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Home News Hatchet Lake puts ‘bounty’ on stray dogs

Hatchet Lake puts ‘bounty’ on stray dogs

Hatchet Lake puts ‘bounty’ on stray dogs

Feral dogs are considered a menace in Hatchet Lake. They rove around in packs, skulk outside the elementary school and reportedly interbreed with wolves.

Over the next two weeks, band members will try to wipe them out.

“Dog Gone Days” started on Thursday. Until September 28, residents who capture or kill a stray dog will receive what the band is calling a “bounty.”

In past years, the band has hired a small number of people who killed the dogs using shotguns. But this time, said spokesperson Edward Benoanie, they’re trying to get more people involved by promising a small cash payment.

Benoanie said there are probably about four or five “teams” of stray dogs in the community. He said the band wants to take care of the problem “before some kid gets hurt.”

“A lot of them are also born out in the bush, or at the landfill,” Benoanie said. “Once they grow up they start wandering around the community and they can potentially hurt children.”

He wasn’t aware of any dog attacks in recent years, but he said they “want to keep it that way.” He acknowledged that some people will likely keep using shotguns to destroy the animals, but he hopes they consider other options.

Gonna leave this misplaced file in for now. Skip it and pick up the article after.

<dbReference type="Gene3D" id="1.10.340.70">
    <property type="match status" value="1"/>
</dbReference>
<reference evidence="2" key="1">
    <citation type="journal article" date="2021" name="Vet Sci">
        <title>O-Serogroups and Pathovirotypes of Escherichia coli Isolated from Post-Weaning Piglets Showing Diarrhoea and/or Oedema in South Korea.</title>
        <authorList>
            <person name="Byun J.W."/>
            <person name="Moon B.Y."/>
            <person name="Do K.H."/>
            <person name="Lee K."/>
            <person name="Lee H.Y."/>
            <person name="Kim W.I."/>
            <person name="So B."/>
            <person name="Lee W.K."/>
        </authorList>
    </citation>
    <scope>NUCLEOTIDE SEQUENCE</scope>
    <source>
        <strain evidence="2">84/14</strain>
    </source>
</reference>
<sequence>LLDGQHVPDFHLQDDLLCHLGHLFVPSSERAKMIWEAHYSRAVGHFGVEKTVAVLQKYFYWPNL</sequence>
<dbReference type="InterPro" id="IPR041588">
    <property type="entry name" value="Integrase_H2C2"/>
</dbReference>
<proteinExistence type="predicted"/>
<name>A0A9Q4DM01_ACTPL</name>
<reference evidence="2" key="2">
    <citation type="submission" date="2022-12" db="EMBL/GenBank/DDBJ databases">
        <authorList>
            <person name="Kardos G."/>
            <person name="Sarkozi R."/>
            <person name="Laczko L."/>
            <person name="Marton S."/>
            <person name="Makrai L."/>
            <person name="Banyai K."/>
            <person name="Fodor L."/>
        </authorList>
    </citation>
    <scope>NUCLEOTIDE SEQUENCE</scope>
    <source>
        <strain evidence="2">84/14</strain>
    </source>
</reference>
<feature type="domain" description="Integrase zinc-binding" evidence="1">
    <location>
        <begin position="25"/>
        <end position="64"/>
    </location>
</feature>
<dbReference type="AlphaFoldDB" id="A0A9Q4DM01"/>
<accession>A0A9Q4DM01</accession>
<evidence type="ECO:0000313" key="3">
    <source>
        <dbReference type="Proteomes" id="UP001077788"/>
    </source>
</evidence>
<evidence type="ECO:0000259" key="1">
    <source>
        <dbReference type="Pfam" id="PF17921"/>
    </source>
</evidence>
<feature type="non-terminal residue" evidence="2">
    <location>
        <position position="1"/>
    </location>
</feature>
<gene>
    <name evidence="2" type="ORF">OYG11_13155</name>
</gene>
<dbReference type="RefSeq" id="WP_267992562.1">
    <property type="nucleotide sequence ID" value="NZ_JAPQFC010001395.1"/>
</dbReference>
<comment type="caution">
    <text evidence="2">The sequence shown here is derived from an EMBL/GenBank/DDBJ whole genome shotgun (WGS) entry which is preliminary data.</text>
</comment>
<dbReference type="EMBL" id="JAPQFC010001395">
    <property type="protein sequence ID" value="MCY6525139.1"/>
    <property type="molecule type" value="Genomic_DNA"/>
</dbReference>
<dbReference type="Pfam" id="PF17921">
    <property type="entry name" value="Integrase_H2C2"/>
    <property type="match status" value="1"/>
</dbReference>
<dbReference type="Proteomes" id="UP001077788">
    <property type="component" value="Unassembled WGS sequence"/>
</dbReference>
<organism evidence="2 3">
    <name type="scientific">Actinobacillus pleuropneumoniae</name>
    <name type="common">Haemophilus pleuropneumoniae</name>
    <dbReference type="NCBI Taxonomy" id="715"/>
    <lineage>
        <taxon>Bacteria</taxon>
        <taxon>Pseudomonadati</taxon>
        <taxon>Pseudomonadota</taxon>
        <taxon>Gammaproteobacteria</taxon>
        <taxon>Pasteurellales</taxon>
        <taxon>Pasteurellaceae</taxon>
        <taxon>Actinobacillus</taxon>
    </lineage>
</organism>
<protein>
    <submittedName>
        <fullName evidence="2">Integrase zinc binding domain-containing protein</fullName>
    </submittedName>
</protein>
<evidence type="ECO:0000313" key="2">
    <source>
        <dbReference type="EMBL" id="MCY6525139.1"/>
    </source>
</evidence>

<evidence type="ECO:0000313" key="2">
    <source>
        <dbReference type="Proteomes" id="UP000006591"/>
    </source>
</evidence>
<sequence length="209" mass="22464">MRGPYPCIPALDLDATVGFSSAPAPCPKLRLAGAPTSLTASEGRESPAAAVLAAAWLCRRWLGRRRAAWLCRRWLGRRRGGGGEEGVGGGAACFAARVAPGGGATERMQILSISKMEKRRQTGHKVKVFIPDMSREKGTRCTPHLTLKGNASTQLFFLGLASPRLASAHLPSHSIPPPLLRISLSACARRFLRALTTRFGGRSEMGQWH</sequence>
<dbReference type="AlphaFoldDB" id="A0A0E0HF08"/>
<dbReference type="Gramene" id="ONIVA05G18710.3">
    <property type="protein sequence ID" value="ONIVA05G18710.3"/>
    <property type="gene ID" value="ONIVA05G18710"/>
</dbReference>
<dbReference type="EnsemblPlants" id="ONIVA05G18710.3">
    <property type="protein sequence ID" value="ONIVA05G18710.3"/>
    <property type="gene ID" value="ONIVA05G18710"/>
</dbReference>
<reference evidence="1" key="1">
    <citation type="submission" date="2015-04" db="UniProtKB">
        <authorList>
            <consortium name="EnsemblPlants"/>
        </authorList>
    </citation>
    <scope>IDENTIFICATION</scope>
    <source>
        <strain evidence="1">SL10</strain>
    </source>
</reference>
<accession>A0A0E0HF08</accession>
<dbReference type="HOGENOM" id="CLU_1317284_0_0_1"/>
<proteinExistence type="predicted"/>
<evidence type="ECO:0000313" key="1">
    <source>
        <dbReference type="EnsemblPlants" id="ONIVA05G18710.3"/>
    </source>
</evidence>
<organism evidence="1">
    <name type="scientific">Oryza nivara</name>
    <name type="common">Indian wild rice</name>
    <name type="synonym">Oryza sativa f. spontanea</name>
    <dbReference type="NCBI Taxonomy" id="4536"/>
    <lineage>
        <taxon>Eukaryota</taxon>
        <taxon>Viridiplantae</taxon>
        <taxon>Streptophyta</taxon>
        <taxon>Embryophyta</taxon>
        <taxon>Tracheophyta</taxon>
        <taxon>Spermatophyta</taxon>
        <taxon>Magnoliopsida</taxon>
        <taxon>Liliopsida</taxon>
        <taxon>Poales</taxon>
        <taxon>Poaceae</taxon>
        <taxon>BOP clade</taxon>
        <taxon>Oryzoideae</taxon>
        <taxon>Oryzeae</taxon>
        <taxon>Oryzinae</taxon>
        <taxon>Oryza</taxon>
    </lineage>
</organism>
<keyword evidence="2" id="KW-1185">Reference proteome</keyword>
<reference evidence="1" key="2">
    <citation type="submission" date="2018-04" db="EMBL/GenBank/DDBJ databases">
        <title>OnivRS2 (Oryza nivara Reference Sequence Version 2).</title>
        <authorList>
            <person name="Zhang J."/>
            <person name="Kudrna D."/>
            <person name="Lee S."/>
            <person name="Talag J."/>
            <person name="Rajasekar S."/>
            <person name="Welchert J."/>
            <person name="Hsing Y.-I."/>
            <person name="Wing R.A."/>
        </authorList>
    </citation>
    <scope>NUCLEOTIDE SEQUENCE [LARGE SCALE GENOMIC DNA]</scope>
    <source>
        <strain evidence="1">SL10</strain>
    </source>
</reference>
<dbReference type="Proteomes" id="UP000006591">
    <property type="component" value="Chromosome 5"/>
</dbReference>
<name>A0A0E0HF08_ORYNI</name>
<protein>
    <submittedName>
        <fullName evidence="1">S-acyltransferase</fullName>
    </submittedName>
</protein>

“I would encourage them to use cages, dog traps, and then you can say ‘is this your dog?’ on Facebook,” he suggested. “‘You’ve got 24 hours to pick it up, otherwise he’s going to dog heaven.’”

Councillor George Tsannie said that chief and council are contemplating a bylaw to force people to tie up their dogs. But nothing is in effect so far.

“We have a lot of dogs around here nobody seems to care about it,” he said. “When you have a dog you should tie it up.”

During the two weeks of Dog Gone Days, anyone who doesn’t tie up their pet risks having it shot. Tsannie stressed that it’s for the safety of community members.

He acknowledged that the band didn’t reach out to humane societies or dog rescues to explore other solutions. He said they might do so in the future. This year, though, the cull is going ahead.

Benoanie knows that the band’s cull might strike southerners the wrong way. He suggests that they try to understand the way life works in the province’s far north.

“The general public don’t have dogs the way we do up north,” he said. “They were part of our survival in the past. Whenever a dog is not needed or they’re getting ill or old, we destroy them.”

He hopes that one day the culls will no longer be necessary. If the band can attract a travelling vet, he suggested, they might be able to convince people to to have their pets spayed or neutered. He said it’s been years since a proposal like that came up in Hatchet Lake.

“Hopefully that will be happening soon,” he said. “That’s something we’ll have to start thinking about.”